View from Vietnam: The Dominican Family

The first week of the second session has begun. Fr. James Dominic, Br. Patrick, Br. Huy and I have new students eager to learn English. This time around we feel a little more prepared. Unfortunately for the Vietnamese brothers this means more homework, but this will only help them more in their quest to speak English. One thing I have learned teaching English is how much I do not know about the language and how difficult it really is. The opportunity to be here is wonderful, but it is also humbling. I am learning something new every day about the language I learned as a toddler. Independent clauses, irregular verbs, the simple present tense, these are things I have used every day but had no idea when I was using them or how to point them out in a sentence right away. I guess you really do begin to learn something when you start teaching it.

 

Profession MassWe teach six days a week and have Sundays off, but each Sunday we go on a trip. In many of our day trips we visit different convents of Dominican Friars and Sisters. It has truly been a blessing to go on many of these trips and see the large number of Dominicans in Vietnam. Two weeks ago we went on a day-long trip and made many different stops along the way. Our first stop was to a convent of Dominican Sisters. We attended the Mass of Profession of Perpetual Vows where 17 sister committed themselves to Christ for the rest of their lives. It was a beautiful ceremony, and we were happy to be in attendance. This was one of the many convents we have visited in Vietnam. If I heard the friars correctly there are over 15 congregations of Dominican SIsters in Vietnam. Last week we visited a convent where they had more sisters in formation than they did in perpetual vows!

 

With the Vietnamese novicesThe friars are not doing too bad themselves. After attending the vows ceremony we went to the novitiate for the friars. We were able to spend some time with the novices and had a short conversation with them. This year the Vietnamese Province has 22 novices and they were shocked when we told them we had six novices in our novitiate. We had to explain to them that six novices in one class is a pretty good number in the United States. In August these 22 men will make their first profession, so please keep them in your prayers. Also located on the same compound as the novitiate is a shrine to St. Martin de Porres. The church itself was pretty small, but the compound had a large outdoor area with many benches that act as pews during big ceremonies. One of the friars told me they get over 10,000 people to visit the shrine on the Feast of St. Martin de Porres!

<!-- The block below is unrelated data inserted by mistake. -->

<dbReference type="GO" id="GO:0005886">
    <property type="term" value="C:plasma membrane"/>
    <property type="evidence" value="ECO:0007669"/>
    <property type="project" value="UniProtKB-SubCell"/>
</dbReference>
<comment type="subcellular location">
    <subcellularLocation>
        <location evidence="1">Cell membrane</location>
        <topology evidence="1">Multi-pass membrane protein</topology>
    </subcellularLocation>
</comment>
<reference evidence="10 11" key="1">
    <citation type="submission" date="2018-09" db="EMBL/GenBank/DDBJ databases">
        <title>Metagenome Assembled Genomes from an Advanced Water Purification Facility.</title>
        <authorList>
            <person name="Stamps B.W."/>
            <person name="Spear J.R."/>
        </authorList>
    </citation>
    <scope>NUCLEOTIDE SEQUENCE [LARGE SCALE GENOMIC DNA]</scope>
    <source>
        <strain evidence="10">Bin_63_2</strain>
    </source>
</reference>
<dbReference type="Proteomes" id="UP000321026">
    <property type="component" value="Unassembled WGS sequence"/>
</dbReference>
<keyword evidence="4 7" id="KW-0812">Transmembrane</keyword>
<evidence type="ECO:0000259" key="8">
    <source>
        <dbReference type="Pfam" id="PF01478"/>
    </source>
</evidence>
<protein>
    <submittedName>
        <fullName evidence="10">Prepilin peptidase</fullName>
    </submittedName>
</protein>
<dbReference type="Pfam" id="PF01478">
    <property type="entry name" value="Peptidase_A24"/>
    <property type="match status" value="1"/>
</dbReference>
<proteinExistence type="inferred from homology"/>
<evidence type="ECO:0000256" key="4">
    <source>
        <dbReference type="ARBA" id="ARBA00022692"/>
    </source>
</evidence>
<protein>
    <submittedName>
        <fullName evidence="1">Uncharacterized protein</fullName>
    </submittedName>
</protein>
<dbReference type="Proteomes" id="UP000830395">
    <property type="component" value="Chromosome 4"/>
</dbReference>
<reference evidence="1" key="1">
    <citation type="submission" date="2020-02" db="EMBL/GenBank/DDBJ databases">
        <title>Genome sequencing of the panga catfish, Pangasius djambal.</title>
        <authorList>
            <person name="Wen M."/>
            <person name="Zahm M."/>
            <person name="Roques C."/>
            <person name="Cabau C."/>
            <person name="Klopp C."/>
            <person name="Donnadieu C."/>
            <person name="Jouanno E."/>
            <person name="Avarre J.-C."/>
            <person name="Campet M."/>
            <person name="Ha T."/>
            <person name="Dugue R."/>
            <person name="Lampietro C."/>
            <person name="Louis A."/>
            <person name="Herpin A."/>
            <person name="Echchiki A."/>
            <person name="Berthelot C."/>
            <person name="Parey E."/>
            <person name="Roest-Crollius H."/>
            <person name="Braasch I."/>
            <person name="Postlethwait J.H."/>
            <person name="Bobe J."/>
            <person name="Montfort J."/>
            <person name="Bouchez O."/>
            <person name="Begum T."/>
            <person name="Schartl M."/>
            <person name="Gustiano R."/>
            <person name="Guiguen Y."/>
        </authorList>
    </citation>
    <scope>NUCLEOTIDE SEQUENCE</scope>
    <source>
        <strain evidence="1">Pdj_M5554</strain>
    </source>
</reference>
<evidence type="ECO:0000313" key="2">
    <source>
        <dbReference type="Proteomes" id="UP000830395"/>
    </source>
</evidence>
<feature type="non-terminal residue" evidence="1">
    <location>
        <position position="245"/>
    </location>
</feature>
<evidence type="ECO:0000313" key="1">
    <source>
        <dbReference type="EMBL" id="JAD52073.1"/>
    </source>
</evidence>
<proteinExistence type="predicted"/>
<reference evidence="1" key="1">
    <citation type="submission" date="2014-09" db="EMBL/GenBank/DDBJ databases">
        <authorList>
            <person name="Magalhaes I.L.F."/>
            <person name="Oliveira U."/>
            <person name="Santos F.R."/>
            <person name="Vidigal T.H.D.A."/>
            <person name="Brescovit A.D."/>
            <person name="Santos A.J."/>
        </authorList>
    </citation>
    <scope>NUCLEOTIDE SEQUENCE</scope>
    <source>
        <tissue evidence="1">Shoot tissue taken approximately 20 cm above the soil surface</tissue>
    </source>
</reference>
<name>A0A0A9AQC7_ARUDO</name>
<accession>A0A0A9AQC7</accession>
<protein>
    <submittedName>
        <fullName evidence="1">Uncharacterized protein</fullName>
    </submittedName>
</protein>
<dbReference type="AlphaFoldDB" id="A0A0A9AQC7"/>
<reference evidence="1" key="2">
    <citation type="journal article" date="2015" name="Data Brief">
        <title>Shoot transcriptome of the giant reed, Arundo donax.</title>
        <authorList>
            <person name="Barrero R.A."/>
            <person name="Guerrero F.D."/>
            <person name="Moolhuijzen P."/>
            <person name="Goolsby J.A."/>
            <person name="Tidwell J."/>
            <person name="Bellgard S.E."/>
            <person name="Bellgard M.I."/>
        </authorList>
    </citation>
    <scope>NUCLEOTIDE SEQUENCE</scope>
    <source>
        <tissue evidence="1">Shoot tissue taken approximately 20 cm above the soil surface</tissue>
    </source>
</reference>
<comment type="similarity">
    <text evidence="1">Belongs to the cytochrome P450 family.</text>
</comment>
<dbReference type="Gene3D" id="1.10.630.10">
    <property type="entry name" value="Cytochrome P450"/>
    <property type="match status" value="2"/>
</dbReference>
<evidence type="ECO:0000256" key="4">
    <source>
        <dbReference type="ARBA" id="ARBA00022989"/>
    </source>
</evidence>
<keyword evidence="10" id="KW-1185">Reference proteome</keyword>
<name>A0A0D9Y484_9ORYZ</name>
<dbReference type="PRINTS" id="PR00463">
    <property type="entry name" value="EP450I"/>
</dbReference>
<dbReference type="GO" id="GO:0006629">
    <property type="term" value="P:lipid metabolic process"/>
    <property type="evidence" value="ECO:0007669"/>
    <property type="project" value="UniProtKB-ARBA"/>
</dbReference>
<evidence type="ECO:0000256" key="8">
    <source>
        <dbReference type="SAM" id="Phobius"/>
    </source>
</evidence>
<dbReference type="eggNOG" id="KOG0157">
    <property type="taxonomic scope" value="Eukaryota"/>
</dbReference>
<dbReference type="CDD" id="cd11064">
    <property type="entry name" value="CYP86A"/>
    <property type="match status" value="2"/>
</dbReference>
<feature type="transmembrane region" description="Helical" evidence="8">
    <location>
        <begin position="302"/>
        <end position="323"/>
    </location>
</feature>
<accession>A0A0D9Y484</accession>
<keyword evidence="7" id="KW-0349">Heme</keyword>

A day at the beach!While we have not had the chance to meet any Dominican Nuns, there is only one monastery here in Vietnam, we have had the opportunity to spend time with the Dominican Laity. It is hard not to, since there are nearly 200,000 members of the Dominican Laity in Vietnam. This large number has to do with the great ministry and presence of the friars in northern Vietnam in the 19th and early 20th century. Nearly a month ago Br. Patrick and I had the opportunity to go to the beach with some friars and members of the Dominican Laity. It was a great day as we were able to spend some time in the water (which was very warm!) and just sit back and relax. Though many of them did not know English it was still wonderful to be with them. They even encouraged Br. Patrick to sing a song, and so he sang "Walking in Memphis".

 

It has been a great opportunity to meet many of the members of the Dominican Family in Vietnam. Some of my most memorable experiences have been with them. Though our time here is coming to a close very quickly—Br. Patrick and I are leaving in 18 days—I look forward to more visits with the sisters and the laity. Hopefully we will also be able to visit the nuns, making sure we have not left out a branch of the family. Please keep the friars and us in your prayers as we continue our English lessons.